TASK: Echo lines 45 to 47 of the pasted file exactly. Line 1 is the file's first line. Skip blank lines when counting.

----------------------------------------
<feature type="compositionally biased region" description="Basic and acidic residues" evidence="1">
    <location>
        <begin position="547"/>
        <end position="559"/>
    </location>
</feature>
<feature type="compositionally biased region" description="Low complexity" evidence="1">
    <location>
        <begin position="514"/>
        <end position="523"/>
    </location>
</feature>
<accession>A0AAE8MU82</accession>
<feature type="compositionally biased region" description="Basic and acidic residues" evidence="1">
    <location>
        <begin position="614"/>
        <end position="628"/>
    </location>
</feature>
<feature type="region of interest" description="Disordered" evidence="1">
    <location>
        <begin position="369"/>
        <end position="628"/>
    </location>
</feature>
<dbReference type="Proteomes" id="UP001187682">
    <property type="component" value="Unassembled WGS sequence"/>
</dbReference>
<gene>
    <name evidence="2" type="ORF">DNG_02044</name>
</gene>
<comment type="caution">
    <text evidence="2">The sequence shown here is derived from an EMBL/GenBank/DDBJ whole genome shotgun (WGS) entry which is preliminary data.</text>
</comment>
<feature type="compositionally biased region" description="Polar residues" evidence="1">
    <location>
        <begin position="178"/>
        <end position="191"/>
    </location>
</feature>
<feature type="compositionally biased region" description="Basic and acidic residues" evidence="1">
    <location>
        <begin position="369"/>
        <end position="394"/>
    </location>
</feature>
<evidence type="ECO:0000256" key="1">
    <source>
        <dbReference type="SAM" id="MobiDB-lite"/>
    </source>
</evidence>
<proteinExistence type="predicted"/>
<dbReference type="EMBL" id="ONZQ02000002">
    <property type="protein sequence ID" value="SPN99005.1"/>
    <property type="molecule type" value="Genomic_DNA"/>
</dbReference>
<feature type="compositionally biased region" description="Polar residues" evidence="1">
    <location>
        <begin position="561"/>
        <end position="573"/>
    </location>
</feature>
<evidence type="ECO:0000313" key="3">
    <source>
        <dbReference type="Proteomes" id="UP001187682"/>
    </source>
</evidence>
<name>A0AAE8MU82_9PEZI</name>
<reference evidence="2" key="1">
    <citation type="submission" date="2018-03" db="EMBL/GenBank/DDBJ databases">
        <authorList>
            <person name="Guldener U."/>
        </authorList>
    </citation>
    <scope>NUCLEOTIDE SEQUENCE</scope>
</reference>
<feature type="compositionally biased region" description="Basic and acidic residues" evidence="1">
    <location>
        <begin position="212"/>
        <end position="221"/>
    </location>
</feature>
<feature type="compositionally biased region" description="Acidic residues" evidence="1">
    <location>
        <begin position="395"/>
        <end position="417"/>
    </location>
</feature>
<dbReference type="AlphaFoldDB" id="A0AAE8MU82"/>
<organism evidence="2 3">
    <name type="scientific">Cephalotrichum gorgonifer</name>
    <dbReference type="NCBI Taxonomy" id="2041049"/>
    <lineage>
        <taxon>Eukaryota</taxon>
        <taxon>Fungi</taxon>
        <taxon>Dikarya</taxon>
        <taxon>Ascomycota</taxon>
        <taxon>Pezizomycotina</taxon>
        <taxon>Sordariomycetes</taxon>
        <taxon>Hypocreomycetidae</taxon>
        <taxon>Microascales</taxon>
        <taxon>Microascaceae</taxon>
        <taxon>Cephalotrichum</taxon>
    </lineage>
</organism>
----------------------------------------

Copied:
    </location>
</feature>
<evidence type="ECO:0000256" key="1">